Production of polyclonal antibodies

The enzymes, separated on the gels, were cut into fragments and emulsified with Freund's complete adjuvant. The mixture was injected into the peritoneum of BALB/c mice. The mice were additionally immunized twice with the gel fragments mixed with Freund's incomplete adjuvant in a 2 weeks interval. Blood was collected from the tail vein and screened for binding activity against purified proteases by western blot.

Immunohistochemical staining

For immunohistochemical staining, newly excysted metacercariae were fixed in 10% neutral formalin, embedded in paraffin, and cut into ribbons. The polyclonal mice sera, diluted at 1:100, were incubated with deparaffinized worm sections for 3 h at room temperature. The sections were subsequently incubated with peroxidase-conjugated anti-mouse IgG (ICN-Cappel, St. Louis, MO, USA) diluted at 1:500 for 2 h. The reaction was developed with a substrate, 3-amino-9-ethylcarbazole, and quenched with deionized water.


Purification of cysteine proteases

The 27 kDa protease was eluted in a flow-through fraction and 28 kDa protease was eluted through the Mono Q column at 0.2 M concentraion. These two enzymes superimposed each other on gradient SDS-PAGE; therefore, we used 12% separating gels to detect purity and to identify immunoreactivity of polyclonal antibodies against the two enzymes. As shown in Fig. 1A, the purified cysteine proteases migrated to 28 and 27 kDa on 12% SDS-PAGE analysis, respectively.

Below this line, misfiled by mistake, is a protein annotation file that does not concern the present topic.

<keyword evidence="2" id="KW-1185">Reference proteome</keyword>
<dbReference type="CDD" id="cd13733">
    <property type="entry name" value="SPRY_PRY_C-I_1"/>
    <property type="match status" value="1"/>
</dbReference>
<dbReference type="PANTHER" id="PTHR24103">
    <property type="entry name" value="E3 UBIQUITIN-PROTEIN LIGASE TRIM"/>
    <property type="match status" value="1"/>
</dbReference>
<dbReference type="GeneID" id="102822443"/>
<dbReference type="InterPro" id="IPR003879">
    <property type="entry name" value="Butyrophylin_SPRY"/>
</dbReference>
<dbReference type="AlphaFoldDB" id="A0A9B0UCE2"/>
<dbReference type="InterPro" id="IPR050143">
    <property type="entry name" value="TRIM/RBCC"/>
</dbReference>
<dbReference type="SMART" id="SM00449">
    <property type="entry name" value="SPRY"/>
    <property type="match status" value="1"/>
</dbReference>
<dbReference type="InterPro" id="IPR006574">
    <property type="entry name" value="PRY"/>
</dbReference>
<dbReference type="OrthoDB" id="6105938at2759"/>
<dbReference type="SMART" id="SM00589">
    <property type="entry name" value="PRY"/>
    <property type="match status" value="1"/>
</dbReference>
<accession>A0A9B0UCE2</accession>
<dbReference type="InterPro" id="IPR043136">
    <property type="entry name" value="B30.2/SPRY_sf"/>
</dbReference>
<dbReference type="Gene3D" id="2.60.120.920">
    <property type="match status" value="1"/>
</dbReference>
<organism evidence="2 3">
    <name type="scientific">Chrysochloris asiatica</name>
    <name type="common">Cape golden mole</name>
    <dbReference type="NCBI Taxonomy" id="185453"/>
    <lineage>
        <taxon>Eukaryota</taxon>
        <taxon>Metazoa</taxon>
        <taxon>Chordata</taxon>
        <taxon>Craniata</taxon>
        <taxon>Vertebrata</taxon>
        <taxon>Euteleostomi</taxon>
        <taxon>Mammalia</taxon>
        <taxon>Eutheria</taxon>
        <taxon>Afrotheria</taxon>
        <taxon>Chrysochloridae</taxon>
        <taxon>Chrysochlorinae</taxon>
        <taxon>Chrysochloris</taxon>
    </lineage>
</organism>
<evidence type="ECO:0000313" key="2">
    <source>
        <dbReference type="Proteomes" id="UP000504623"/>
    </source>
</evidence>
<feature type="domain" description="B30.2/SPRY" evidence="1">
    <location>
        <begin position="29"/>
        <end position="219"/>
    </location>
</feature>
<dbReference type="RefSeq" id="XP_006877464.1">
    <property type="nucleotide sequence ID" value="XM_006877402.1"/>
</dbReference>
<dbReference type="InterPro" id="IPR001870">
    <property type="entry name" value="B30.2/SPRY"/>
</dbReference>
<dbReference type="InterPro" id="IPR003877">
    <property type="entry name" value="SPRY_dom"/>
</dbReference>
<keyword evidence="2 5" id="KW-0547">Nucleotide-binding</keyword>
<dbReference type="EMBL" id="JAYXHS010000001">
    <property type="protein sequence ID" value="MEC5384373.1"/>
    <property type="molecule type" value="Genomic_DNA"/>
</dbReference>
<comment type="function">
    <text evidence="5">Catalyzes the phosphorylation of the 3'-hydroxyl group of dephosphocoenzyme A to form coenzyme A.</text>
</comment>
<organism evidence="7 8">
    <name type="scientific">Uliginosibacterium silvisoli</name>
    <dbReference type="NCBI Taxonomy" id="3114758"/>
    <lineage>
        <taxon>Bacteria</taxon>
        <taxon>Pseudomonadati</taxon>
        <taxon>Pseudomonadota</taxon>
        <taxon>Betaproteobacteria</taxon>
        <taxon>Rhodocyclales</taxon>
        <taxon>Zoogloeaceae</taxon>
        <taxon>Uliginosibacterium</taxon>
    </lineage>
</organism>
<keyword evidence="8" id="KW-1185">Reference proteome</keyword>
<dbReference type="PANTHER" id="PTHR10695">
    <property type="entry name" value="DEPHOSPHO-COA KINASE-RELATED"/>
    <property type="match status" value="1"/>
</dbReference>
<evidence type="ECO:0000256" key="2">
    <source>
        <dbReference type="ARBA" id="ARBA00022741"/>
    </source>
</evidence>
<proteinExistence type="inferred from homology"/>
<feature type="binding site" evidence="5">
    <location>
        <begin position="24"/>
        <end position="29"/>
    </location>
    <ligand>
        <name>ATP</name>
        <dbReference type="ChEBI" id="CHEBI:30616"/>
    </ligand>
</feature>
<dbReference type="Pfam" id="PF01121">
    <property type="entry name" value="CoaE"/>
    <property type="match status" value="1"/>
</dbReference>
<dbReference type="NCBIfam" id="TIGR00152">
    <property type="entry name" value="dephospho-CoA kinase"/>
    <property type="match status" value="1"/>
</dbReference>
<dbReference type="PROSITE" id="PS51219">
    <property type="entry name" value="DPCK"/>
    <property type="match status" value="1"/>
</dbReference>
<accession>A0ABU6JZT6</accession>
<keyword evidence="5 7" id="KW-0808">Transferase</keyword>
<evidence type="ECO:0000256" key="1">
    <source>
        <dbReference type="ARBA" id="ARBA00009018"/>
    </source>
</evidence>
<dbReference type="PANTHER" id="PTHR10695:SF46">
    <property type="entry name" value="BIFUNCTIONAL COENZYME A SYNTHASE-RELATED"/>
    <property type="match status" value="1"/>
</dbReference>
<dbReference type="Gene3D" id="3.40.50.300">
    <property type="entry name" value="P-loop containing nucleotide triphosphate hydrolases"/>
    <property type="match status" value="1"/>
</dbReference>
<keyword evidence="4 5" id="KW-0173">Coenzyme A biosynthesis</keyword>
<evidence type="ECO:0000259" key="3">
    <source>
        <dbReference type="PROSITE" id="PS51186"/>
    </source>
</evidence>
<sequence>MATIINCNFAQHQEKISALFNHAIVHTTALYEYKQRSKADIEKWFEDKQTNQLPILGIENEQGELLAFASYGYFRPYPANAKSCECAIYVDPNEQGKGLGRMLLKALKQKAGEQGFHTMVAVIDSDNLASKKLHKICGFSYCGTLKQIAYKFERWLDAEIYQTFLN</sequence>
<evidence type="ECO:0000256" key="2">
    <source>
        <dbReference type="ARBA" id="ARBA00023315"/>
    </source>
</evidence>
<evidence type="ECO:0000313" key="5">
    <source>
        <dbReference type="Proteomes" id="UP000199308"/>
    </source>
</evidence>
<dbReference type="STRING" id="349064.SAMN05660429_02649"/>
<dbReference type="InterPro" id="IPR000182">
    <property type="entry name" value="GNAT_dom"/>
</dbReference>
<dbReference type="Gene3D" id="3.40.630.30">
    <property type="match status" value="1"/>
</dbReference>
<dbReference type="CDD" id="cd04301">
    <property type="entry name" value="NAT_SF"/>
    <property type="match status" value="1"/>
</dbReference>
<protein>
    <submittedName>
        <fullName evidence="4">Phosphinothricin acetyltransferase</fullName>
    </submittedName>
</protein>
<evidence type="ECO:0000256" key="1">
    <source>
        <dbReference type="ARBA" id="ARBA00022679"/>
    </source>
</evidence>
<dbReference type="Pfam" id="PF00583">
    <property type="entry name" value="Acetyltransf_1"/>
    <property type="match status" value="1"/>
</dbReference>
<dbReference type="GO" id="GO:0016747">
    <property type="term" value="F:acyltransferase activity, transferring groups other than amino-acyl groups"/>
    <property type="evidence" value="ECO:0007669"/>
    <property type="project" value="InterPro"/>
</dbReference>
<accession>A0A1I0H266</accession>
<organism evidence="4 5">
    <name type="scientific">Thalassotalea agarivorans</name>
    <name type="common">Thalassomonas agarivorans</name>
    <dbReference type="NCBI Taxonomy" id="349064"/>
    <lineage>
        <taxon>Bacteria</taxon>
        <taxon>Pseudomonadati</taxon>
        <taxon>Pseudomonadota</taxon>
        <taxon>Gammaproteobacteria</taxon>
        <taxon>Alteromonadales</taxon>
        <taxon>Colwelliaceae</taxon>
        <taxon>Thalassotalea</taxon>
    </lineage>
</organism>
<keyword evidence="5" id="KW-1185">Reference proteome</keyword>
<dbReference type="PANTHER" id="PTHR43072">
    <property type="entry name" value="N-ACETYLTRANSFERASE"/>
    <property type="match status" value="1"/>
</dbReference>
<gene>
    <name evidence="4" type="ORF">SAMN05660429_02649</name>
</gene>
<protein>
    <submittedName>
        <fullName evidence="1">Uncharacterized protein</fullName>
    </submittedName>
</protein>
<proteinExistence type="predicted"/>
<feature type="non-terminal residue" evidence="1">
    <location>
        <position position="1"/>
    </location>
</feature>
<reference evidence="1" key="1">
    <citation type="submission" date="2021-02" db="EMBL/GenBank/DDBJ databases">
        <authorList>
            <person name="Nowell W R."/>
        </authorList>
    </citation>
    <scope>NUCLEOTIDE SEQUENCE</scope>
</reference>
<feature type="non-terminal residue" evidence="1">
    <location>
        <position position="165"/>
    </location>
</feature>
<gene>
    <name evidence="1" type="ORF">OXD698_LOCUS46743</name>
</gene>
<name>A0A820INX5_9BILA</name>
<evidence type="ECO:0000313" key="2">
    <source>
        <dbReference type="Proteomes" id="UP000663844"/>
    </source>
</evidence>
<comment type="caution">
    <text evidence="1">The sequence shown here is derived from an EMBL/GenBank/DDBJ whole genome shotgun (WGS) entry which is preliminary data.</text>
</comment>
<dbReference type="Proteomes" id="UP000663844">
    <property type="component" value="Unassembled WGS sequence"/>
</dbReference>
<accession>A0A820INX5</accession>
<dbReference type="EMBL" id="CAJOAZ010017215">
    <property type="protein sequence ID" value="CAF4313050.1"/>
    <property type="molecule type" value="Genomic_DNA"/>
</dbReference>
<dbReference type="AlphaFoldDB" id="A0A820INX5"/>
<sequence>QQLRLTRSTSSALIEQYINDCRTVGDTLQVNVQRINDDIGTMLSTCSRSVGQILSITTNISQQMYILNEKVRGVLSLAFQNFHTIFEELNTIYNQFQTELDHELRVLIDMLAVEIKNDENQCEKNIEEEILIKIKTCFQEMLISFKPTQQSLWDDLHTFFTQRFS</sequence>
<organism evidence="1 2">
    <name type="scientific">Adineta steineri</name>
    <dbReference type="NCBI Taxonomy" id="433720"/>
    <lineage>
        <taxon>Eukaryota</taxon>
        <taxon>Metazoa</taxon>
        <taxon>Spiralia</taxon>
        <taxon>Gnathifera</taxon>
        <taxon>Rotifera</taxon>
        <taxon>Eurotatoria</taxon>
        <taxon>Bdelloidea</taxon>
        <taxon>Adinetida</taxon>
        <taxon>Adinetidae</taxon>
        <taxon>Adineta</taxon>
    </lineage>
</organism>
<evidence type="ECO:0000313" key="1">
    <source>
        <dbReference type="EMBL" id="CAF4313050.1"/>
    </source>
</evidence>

Production of polyclonal antibodies

On immunoblotting, each of polyclonal antibodies specifically recognized the distinct enzyme (Fig. 1B). Immunoblotting demonstrated that the polyclonal antibodies produced from the mice had an ability to identify each protease without cross-reaction between the two proteases.

Immunohistochemical staining

Both polyclonal antibodies to 28 and 27 kDa cysteine proteases reacted against the excretory bladder and excretory concretions in the metacercariae (Fig. 2). The antibodies did not elicit positive reaction in other organs such as intestine and tegument. Pre-immune sera of the mice did not elicit positive reaction in any of the parasite tissues.


As for the origin of the metacercarial cysteine protease, Hamajima et al. (1985) reported that the thiol protease of P. westermani metacercariae was localized in epithelia and luminal contents of intestine, and suggested that the protease might play an important role in nutrient digestion. In this study, however, polyclonal antibodies to the 28 and 27 kDa cysteine proteases reacted against the epithelium of the excretory bladders and excretory concretions of the metacercariae. We could not confirm in this study, however, whether the thiol protease of P. westermani metacercariae (Hamajima et al., 1985) is the same with the 28 and 27 kDa cysteine proteases.